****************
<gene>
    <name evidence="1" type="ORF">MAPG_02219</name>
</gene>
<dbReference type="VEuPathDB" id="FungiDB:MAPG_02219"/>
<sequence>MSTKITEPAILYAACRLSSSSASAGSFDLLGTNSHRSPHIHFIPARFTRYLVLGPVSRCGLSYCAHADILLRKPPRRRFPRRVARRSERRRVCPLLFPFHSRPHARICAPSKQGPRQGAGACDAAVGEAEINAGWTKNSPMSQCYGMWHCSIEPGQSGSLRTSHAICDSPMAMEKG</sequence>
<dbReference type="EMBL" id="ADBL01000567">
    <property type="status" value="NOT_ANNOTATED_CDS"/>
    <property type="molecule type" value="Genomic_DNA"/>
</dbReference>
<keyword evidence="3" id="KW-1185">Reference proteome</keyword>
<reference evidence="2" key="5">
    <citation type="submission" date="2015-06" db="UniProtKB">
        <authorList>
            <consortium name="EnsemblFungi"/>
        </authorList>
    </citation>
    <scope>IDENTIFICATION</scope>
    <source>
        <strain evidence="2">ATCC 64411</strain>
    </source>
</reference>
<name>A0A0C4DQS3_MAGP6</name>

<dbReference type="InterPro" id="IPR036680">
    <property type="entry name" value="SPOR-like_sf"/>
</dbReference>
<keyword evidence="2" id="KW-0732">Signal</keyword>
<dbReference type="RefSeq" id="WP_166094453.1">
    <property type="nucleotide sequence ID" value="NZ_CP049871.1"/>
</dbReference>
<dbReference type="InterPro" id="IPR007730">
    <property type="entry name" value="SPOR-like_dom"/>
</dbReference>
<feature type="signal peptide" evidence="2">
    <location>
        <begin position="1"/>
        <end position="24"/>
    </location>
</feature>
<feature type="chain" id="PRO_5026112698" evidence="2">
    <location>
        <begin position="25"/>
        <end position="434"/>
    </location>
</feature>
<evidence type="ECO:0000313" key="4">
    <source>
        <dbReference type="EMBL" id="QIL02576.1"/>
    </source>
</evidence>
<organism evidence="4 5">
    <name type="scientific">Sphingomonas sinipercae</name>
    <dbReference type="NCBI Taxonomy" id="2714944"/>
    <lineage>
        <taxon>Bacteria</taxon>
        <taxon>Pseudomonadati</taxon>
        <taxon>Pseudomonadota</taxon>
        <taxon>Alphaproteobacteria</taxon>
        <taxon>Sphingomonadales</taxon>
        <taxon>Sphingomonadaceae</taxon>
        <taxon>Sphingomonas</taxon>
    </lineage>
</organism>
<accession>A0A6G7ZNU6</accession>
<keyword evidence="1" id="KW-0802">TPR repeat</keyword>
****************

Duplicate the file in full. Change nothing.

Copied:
<gene>
    <name evidence="1" type="ORF">MAPG_02219</name>
</gene>
<dbReference type="VEuPathDB" id="FungiDB:MAPG_02219"/>
<sequence>MSTKITEPAILYAACRLSSSSASAGSFDLLGTNSHRSPHIHFIPARFTRYLVLGPVSRCGLSYCAHADILLRKPPRRRFPRRVARRSERRRVCPLLFPFHSRPHARICAPSKQGPRQGAGACDAAVGEAEINAGWTKNSPMSQCYGMWHCSIEPGQSGSLRTSHAICDSPMAMEKG</sequence>
<dbReference type="EMBL" id="ADBL01000567">
    <property type="status" value="NOT_ANNOTATED_CDS"/>
    <property type="molecule type" value="Genomic_DNA"/>
</dbReference>
<keyword evidence="3" id="KW-1185">Reference proteome</keyword>
<reference evidence="2" key="5">
    <citation type="submission" date="2015-06" db="UniProtKB">
        <authorList>
            <consortium name="EnsemblFungi"/>
        </authorList>
    </citation>
    <scope>IDENTIFICATION</scope>
    <source>
        <strain evidence="2">ATCC 64411</strain>
    </source>
</reference>
<name>A0A0C4DQS3_MAGP6</name>

<dbReference type="InterPro" id="IPR036680">
    <property type="entry name" value="SPOR-like_sf"/>
</dbReference>
<keyword evidence="2" id="KW-0732">Signal</keyword>
<dbReference type="RefSeq" id="WP_166094453.1">
    <property type="nucleotide sequence ID" value="NZ_CP049871.1"/>
</dbReference>
<dbReference type="InterPro" id="IPR007730">
    <property type="entry name" value="SPOR-like_dom"/>
</dbReference>
<feature type="signal peptide" evidence="2">
    <location>
        <begin position="1"/>
        <end position="24"/>
    </location>
</feature>
<feature type="chain" id="PRO_5026112698" evidence="2">
    <location>
        <begin position="25"/>
        <end position="434"/>
    </location>
</feature>
<evidence type="ECO:0000313" key="4">
    <source>
        <dbReference type="EMBL" id="QIL02576.1"/>
    </source>
</evidence>
<organism evidence="4 5">
    <name type="scientific">Sphingomonas sinipercae</name>
    <dbReference type="NCBI Taxonomy" id="2714944"/>
    <lineage>
        <taxon>Bacteria</taxon>
        <taxon>Pseudomonadati</taxon>
        <taxon>Pseudomonadota</taxon>
        <taxon>Alphaproteobacteria</taxon>
        <taxon>Sphingomonadales</taxon>
        <taxon>Sphingomonadaceae</taxon>
        <taxon>Sphingomonas</taxon>
    </lineage>
</organism>
<accession>A0A6G7ZNU6</accession>
<keyword evidence="1" id="KW-0802">TPR repeat</keyword>